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Crew-1 launch is still on schedule despite the Sentinel-6 slipping



WASHINGTON – NASA is delaying the launch of an ocean science satellite on a Falcon 9 rocket, but says that delay will not affect another launch of the Falcon 9 on a commercial crew mission.

The agency announced on November 3 that it has delayed the launch of the Sentinel-6 Michael Freilich satellite on a Falcon 9 from Vandenberg Air Force Base in California from November 10 to November 21. due to the delay, the agency said, is so that SpaceX has time to replace two engines in the early stages of the missile.

The performance of Falcon 9’s Merlin engines has been under scrutiny since the cessation of launch seconds before the scheduled takeoff of Falcon 9 bringing with the 3 October GPS satellite to protect parts of engines as they are anodized to resist corrosion. The lacquer was not properly cleaned after anodizing, clogging the exhaust valve in the gas generator of one of the Merlin engines during this period.

At its October 28 briefing, NASA said it was replacing two Merlin engines in the Falcon 9 boosters that would launch the Crew-1

commercial crew mission, currently scheduled for November 14. from the Kennedy Space Center. At the time, they said they were replacing an engine on the first-stage Falcon 9 for the Sentinel-6 Michael Freilich, but they were still testing engines on that turbocharger.

Prior to the press conference, NASA indicated that the launch of the Sentinel-6 would take place first and that NASA would review data from the launch before deciding to launch a Crew-1 mission. But at that briefing, agency officials said Crew-1 did not need to wait for the Sentinel-6 to launch. “Right now, it’s not a difficult bar between these missions,” said Kathy Lueders, NASA’s associate administrator for human discovery and operations. “We’ll do both missions when the time is right.”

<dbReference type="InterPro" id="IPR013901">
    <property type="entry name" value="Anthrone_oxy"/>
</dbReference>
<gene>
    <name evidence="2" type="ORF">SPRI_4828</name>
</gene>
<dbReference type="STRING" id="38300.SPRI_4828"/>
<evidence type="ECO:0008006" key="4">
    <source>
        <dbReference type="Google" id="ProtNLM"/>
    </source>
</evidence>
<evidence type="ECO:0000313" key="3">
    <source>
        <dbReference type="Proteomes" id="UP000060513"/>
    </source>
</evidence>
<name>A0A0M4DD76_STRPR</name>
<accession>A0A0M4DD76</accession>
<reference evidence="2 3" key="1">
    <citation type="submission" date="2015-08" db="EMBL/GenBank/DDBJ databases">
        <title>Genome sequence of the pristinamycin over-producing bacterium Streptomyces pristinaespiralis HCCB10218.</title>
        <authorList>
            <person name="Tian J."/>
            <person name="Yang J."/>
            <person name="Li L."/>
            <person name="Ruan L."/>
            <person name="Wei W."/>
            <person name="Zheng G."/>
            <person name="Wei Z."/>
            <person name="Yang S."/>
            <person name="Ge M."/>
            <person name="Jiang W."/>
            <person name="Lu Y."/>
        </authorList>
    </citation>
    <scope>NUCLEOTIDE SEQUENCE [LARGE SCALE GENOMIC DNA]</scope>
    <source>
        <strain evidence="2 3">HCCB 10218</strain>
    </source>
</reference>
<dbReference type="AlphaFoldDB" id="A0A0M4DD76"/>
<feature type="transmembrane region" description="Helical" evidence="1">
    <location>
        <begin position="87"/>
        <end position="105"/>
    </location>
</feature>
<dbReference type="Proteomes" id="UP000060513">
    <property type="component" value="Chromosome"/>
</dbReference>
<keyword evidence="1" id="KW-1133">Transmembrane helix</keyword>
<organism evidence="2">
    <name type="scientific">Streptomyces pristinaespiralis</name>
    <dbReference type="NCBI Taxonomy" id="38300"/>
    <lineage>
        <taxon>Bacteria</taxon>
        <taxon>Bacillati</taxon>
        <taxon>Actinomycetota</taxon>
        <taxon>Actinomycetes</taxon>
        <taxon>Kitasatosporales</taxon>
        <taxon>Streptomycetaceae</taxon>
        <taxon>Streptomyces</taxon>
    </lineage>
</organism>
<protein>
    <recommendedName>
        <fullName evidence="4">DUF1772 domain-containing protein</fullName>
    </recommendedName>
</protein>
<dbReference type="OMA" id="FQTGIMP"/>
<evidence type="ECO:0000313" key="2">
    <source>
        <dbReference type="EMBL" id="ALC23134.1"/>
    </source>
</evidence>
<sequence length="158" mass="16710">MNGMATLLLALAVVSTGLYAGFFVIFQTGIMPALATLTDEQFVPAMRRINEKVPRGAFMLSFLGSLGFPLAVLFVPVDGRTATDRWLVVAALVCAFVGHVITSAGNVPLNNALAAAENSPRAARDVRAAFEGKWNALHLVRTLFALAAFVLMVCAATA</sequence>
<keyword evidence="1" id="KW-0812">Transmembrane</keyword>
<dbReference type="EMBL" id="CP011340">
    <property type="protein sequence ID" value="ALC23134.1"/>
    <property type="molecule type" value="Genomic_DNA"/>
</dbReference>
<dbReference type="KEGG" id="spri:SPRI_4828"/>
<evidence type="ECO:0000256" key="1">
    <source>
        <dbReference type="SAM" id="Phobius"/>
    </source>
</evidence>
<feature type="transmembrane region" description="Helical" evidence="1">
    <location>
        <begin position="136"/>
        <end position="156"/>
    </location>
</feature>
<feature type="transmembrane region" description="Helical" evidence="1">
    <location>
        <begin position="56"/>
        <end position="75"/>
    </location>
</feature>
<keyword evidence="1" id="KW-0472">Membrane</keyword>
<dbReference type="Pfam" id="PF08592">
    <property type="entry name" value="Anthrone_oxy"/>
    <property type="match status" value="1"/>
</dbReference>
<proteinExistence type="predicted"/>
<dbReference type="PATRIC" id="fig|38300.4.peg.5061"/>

Instead, agency officials said they want to launch GPS 3 first. Steve Stich, NASA’s commercial crew program manager, said: “One of the engines that we are installing at the early stage has a little bit of change that we’d like to see first is flying over porcelain. par GPS 3. “We want to see that a mission will fly before we fly the crew.”

At the time of the press conference, SpaceX was not yet scheduled to launch GPS 3. However, after successfully testing the static rocket of the boosters on October 31, SpaceX announced that the launch was now underway. rescheduled on November 5.

NASA, in its statement of the Sentinel-6 launch delay, said that the Crew-1 mission remained on schedule on Nov. 14. The four-man crew entered the quarantine before launching on October 31. and will arrive at the Kennedy Space Center for final review of prelaunch preparations on November 8.


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